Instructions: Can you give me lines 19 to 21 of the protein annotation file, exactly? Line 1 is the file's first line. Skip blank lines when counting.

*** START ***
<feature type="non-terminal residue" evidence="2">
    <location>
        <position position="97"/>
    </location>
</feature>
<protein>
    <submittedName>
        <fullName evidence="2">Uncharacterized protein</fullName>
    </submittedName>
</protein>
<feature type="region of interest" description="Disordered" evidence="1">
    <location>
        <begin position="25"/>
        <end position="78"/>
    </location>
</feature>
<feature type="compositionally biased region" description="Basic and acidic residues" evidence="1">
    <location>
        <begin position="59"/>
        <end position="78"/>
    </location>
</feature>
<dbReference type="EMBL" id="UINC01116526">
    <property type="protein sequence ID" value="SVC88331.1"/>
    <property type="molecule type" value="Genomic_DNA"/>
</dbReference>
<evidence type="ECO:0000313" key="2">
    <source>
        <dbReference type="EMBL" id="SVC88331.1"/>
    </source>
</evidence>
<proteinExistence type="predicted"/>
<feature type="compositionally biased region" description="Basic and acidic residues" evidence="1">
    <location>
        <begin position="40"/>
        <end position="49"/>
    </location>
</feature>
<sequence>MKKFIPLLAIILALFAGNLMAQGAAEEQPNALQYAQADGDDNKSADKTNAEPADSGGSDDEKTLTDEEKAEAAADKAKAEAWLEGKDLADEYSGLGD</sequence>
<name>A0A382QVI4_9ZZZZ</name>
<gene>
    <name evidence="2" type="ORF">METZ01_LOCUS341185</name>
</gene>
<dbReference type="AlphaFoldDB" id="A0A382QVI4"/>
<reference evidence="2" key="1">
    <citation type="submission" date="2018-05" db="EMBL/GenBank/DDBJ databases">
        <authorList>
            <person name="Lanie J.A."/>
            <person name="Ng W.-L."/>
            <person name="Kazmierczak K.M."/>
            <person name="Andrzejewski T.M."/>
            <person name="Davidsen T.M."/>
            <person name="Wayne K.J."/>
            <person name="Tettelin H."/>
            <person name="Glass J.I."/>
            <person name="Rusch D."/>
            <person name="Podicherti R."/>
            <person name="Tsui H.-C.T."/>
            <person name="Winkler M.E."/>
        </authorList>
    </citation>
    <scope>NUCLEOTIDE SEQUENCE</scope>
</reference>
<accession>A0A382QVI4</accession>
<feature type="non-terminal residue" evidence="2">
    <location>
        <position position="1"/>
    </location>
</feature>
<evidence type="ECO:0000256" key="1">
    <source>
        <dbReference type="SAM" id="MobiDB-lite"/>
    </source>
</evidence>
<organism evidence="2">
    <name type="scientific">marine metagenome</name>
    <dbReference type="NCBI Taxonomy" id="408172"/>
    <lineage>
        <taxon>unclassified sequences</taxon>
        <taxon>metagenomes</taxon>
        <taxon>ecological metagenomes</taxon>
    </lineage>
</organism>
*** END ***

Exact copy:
        <begin position="59"/>
        <end position="78"/>
    </location>